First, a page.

…and 8 weeks later, come out with a cookbook.
But bubbe, not just any cookbook. This one is 4 Bloggers Dish Passover: Modern Twists on Traditional Flavors. The recipes cover the whole megillah — traditional, vegetarian, gluten-free; appetizers, soups and salads, main courses, sides, desserts. From beet latke with cucumber jalapeño relish, through “nuts for you” chicken schnitzel, to creamy vanilla cheesecake with matzah nut crust, these are not your grandmother’s recipes.
Though she would be very, very proud.
And– we have to kvell — one of the 4 authors is longtime Westporter Liz Rueven.
She got her 1st taste of writing at the Westport Writers’ Workshop. She contributed to CTBites. Then nearly 3 years ago she began Kosher Like Me. Like many who keep kosher at home and honor its rules in restaurants by eating vegetarian, she craved “exhilarating, varied” choices — not always the same ol’ salmon.
Her recipes, restaurant and product reviews, personal profiles and calendar listings drew a devoted audience. Not all keep kosher — or are even Jewish. Many readers just love Rueven’s great vegetarian style.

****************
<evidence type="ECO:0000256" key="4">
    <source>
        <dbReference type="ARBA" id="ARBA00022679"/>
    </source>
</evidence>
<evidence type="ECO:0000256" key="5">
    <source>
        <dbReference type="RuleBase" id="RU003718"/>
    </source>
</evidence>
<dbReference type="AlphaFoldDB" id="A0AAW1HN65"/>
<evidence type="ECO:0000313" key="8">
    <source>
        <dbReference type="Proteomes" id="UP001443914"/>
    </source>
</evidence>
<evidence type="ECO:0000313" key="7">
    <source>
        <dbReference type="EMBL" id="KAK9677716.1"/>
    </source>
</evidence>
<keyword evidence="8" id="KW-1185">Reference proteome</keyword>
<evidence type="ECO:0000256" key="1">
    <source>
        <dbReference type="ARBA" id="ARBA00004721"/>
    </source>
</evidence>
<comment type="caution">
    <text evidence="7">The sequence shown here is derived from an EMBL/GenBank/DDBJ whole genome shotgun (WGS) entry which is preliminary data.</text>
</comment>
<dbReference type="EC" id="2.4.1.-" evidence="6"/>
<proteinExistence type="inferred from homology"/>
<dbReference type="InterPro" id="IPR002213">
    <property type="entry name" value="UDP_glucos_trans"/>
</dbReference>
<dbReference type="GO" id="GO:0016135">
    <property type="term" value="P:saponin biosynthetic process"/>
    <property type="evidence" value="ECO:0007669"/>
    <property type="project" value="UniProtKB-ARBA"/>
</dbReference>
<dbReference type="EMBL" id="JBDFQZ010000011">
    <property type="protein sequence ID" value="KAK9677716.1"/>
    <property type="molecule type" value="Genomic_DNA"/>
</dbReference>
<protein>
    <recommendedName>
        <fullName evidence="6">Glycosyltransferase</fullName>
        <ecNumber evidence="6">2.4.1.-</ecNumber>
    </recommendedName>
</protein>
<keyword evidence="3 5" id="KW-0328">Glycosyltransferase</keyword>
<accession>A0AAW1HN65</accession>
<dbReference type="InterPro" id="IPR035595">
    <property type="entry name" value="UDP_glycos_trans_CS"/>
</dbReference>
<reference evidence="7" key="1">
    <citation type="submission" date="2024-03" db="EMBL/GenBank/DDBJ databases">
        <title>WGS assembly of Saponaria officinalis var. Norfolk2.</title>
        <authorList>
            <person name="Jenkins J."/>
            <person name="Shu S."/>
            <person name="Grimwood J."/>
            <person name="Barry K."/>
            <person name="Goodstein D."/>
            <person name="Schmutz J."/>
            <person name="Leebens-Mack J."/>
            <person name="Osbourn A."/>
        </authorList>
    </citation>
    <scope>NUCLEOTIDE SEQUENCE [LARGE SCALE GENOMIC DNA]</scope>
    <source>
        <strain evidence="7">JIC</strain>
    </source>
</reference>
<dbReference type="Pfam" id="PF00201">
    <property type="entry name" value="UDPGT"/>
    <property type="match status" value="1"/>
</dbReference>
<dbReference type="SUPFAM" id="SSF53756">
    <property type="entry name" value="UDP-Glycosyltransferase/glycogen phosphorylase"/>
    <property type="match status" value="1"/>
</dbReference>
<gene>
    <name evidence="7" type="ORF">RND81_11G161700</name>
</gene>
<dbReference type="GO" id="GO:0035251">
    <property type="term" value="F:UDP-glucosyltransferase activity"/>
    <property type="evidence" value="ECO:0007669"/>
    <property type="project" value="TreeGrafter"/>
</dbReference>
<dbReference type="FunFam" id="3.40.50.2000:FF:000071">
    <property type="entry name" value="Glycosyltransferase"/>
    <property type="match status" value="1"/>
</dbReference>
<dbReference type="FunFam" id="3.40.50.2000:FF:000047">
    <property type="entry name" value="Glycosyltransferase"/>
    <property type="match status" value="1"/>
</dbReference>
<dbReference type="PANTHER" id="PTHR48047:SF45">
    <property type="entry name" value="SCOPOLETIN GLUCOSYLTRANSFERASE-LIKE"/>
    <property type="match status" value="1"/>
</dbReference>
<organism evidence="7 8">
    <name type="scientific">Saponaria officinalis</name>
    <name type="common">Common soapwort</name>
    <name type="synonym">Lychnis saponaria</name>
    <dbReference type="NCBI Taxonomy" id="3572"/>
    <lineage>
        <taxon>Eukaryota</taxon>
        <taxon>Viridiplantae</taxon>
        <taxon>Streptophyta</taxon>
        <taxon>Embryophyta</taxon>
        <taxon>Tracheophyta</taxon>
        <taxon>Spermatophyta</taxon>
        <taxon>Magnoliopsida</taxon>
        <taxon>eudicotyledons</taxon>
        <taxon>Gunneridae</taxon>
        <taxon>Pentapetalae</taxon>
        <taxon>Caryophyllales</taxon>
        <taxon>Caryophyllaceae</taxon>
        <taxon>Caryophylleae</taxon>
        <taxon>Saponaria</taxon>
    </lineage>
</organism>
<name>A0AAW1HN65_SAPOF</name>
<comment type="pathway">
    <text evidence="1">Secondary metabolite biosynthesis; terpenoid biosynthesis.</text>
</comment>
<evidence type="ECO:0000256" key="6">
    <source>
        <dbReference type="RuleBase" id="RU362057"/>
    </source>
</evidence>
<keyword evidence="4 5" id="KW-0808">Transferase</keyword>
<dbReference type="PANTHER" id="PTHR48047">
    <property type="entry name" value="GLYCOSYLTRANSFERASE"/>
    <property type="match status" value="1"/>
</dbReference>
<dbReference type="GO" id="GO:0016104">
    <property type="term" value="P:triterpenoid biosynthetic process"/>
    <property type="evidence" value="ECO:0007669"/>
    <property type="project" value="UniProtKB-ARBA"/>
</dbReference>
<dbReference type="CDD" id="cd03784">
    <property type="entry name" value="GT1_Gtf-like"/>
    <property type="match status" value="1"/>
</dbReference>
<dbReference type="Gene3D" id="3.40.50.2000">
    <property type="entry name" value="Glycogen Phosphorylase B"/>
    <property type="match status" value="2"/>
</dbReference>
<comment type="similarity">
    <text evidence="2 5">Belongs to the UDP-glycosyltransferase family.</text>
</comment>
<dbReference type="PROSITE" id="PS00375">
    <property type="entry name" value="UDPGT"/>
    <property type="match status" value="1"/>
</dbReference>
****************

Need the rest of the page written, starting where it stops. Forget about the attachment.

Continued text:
(It sounds meshugenah, but Relish.com named her 1 of the top 5 Jewish bloggers, thanks to her post-Thanksgivukkah recipe for beer-braised turkey tacos. It was to die for.)
Kosher Like Me also catapulted Rueven into the wide world of food bloggers (and the smaller niche of kosher and vegetarian writers). There she met Sarah Lasry of the Patchke Princess (“my crazy kosher life!”), Whitney Fisch of Jewhungry (“recipes and stories from my shvitzin’ kitchen”), and Amy Kritzer of What Jew Wanna Eat (Henny Youngman they ain’t.).
Through a series of circumstances, the women decided to collaborate on a Passover cookbook. But they only had 8 weeks, from the moment they agreed to the deadline.
Oy veys mir!
Working through Google Hangouts — they’ve never all been in the same space together — they wrote and edited feverishly. They were brutally honest with each other. If any woman couldn’t stand the heat, she would have left the kitchen.
But none did. The result — an e-book, fitting today’s fast-moving world — hit #1 in 2 Kindle categories. (Jewish Foods and Kosher Cooking. You had to ask.)
Some of Rueven’s favorite contributions are a slow-roasted salmon with easy beet relish appetizer; a French onion soup with cheesy matzah crackers, and a cheesy spinach matzah lasagna. (The lasagna uses local greens, and is topped with a traditional French sauce to stay moist. “Matzah can get pretty dry,” Rueven notes.)
Every recipe, from all 4 women, offers a twist. Even the cover shows mini-potato kugels — not the usual heavier-than-a-bowling-ball variety.
So which of Rueven’s recipes will she make for her own Seder?
“I’m going to Israel,” she says. “My in-laws are there. They do it all. I can rest and relax. It will be great!”